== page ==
LeBron James needs to send Dwight Howard a box of Cookie Lady cookies.
Howard picking the Houston Rockets over the Los Angeles Lakers all but decimated James' "Decision" and made Howard the new poster boy for the "He's nothing if he doesn't win it all" crowd. If King James winning his second consecutive title did not shush his critics, Howard's move surely will distract them.
But the current question for those stunned about Howard leaving L.A. for Houston is why? Here's one for you: Why not?
It was the smart move for Howard: Houston is better and younger and has a coach in Kevin McHale who will allow Howard to post up and get touches.
With Lakers star Kobe Bryant rehabbing a torn Achilles' tendon, the Lakers roster is now old and less than impressive. Howard saw that and reacted to it, picking the chance to win -- and a style suited to his game -- over staying in Hollywood.
This is the modern-day NBA that has been created to match the AAU model of basketball in which stars align themselves in the best possible place to win as many titles as possible. Will it yield not two, not three, not four, not five, etc., titles in Miami? Hard to know, but it has produced a copycat act that in truth hurts the NBA as a whole.
The NBA has become a very top-heavy league.
This was coming as soon as the Celtics' Big Three gave way to The Decision, which gave way to the Lakers' failed attempt at the Hall of Fame trio of Kobe, Nash and Howard. Stars are gravitating toward playing with other stars. Alpha dogs and sidekicks are giving way to Super Friends and Three Amigos and the like. It's happened, and there are eight to 10 teams that can win it all, and that's a big number. But there are 15-20 teams that have ZERO chance, and that's most of the league.
This model worked in the 1980s with the Lakers, Rockets, Celtics, Pistons and Sixers swapping title invitations. It was fine because the league was smaller, the TV spots were fewer and the rivalries then were fierce.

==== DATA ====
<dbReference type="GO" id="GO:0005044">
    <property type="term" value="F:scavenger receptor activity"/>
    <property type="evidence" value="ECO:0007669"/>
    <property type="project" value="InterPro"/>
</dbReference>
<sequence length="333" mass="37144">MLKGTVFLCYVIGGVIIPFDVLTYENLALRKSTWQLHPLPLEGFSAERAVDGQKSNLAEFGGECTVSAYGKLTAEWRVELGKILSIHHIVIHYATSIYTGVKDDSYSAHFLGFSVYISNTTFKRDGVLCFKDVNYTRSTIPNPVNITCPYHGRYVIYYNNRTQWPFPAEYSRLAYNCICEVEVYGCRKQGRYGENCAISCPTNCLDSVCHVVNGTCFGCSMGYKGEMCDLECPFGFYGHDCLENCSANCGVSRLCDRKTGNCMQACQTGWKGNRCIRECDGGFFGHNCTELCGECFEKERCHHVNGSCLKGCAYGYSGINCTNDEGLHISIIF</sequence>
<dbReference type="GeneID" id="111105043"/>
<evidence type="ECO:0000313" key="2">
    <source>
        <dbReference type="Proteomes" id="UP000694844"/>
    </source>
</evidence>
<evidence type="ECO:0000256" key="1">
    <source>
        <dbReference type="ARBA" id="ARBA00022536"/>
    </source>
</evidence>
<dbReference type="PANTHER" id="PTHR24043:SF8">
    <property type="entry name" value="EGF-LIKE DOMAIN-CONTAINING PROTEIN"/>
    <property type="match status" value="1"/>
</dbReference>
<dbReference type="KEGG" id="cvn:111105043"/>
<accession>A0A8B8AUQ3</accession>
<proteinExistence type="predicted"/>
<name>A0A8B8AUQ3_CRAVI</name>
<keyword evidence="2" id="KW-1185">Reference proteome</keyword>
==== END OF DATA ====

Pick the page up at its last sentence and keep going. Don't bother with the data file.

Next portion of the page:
Now, in a fight for eyeballs and trying to provide as many quality matchups six nights a week on several TV networks, the NBA's top-loaded, star-laden approach leaves almost two-thirds of the league on the outside looking at the playoff pinnacle.
So why is Howard being crucified? He's only playing the free-agent game that has been crafted by those in front of him. Hey, everyone loves Shaq, but O'Neal is burying Howard because of a personal grudge and because Howard tried to rip off Superman's cape in Orlando. Move along. (And if memory serves, Shaq was quick to bolt Orlando for L.A. for a better chance at a title several years ago, too.)
As a player, Howard is overrated -- little more than a Shaq 0.8, if you will -- because he does not have a go-to post move and he is a late-game liability because he can't make foul shots. If you do not have a reliable offensive move other than "dunk it," you are not a lead dog on a title contender. If you can't be on the floor in the final minutes of a tight playoff game, you can't be an elite A-lister.
But why is Howard going to a better team with a coach who better suits his skills some sort of travesty? Howard left the Lakers, yes, and the Lakers are one of those franchises -- clubs that generate opinions and feelings and catch eyeballs -- but still. Other than the uniforms and the stars in the stands, Howard's choice was a no-brainer.
Houston is better than L.A. right now and just got even better with Howard. That said, the Rockets are still not better than the Heat, Spurs or Thunder and are in the muddled pack that includes the Grizzlies, the Bulls, the Nets, the Clippers and the Pacers.
That said, Howard is an elite defender and rebounder with value -- especially for a Houston team that has perimeter pieces and a need inside. Plus, playing Robin to James Harden's Batman has to be more fun than playing caddie to Kobe's Tiger Woods.
Even Shaq would agree with that logic.
Contact Jay Greeson at firstname.lastname@example.org or 423-757-6273.